Why performing at your next business meeting in English won’t win you applause or respect (and what will instead).

by | Jan 24, 2019 | 0 comments

You’re leading your next business meeting in English. You’re both excited and nervous.

 

 

“I want to wow my audience”.

 

 

Which means:

 

➤ My grammar must be mistake-free.

 

➤ I must use sophisticated language to demonstrate how professional I am.

 

➤ I need to include some complex sentence structures to impress my audience.

 

➤ I should include the latest buzzwords.

 

➤ I must have the answers at my fingertips and respond without pausing. That way it will highlight my expertise.

 

 

In other words, you want to give a flawless (perfect) performance at that business meeting.

 

 

So, how do you go about preparing for this performance, sorry, meeting?

 

 

Well, here’s your dilemma.

 

 

Unlike a pianist who has set pieces they’ll be performing and can practise them in advance, you’re not too sure how you’re going to practise for this meeting.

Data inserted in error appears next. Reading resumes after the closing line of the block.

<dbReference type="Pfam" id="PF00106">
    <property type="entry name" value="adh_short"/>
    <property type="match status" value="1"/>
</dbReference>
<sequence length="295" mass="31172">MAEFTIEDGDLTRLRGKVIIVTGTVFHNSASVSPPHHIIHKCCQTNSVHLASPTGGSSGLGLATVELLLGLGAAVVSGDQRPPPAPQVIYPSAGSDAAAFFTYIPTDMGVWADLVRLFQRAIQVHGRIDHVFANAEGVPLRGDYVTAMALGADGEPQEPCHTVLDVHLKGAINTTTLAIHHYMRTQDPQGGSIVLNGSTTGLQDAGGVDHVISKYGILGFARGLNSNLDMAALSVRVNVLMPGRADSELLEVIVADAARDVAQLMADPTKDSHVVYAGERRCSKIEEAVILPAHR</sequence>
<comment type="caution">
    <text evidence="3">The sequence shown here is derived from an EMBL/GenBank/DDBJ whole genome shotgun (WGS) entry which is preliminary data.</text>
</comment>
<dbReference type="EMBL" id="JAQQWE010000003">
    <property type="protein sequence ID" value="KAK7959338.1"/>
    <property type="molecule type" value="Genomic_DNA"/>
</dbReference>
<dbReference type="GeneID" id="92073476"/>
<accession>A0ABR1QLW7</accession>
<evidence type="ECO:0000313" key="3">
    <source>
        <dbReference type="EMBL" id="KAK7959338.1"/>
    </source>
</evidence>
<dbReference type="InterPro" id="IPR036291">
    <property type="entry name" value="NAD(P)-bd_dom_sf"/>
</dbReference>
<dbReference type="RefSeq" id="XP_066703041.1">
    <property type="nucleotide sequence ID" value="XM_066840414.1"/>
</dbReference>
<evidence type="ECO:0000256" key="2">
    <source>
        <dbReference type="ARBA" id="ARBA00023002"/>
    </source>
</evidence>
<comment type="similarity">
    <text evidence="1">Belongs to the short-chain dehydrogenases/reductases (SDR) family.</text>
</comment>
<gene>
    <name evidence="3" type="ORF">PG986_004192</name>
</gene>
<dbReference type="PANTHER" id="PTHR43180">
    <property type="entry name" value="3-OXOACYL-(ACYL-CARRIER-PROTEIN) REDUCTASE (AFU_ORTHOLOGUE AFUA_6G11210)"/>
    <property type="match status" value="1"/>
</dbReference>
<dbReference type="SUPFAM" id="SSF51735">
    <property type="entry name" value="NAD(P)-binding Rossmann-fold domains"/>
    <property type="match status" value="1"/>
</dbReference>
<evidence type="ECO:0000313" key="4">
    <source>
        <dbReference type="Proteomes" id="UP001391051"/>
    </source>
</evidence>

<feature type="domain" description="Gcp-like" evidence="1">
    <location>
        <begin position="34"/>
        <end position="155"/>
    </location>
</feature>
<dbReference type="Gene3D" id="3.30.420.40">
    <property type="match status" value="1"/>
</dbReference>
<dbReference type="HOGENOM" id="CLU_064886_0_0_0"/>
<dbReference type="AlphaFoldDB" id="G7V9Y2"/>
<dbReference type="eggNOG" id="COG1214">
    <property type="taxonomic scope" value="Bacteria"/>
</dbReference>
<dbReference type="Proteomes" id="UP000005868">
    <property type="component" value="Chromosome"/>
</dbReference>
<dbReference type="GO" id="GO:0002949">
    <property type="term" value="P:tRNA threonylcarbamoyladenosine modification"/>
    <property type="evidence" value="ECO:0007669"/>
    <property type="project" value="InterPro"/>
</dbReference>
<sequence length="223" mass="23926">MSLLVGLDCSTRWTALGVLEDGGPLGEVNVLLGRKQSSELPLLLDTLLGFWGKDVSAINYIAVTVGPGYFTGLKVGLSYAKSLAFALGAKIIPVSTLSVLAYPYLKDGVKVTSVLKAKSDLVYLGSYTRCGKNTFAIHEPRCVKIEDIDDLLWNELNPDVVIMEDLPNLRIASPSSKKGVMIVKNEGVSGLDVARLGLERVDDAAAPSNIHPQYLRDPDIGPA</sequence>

In theory, you could:

 

➤ Dust down that English grammar book you have and work through some exercises.

 

➤ Check  Google Translate for the vocabulary you want to use.

 

➤ Look up the latest buzzwords and try to remember to incorporate them at the meeting.

 

➤ Practise writing some complex sentences and verbalising them.

 

 

In practice, you do none of the above.

 

 

Instead, you slowly get more and more stressed out about this impending meeting.

 

➤ What if I don’t sound good because of my accent?

 

➤ What if I make grammar mistakes?

 

➤ What if I can’t answer the questions quickly enough?

 

➤ What if I can’t think of the right words?

 

➤ What if they realise I am not good enough?

 

By the time, the meeting is due to start you’re a nervous wreck wondering how on earth you’re going to get through it in one piece.

 

Pssst…

 

What if I told you that you could avoid all that stress without resorting to perfect grammar and complex sentence structures or sophisticated vocabulary?

 

How?

 

By refocusing your attention on what or, more importantly, who matters.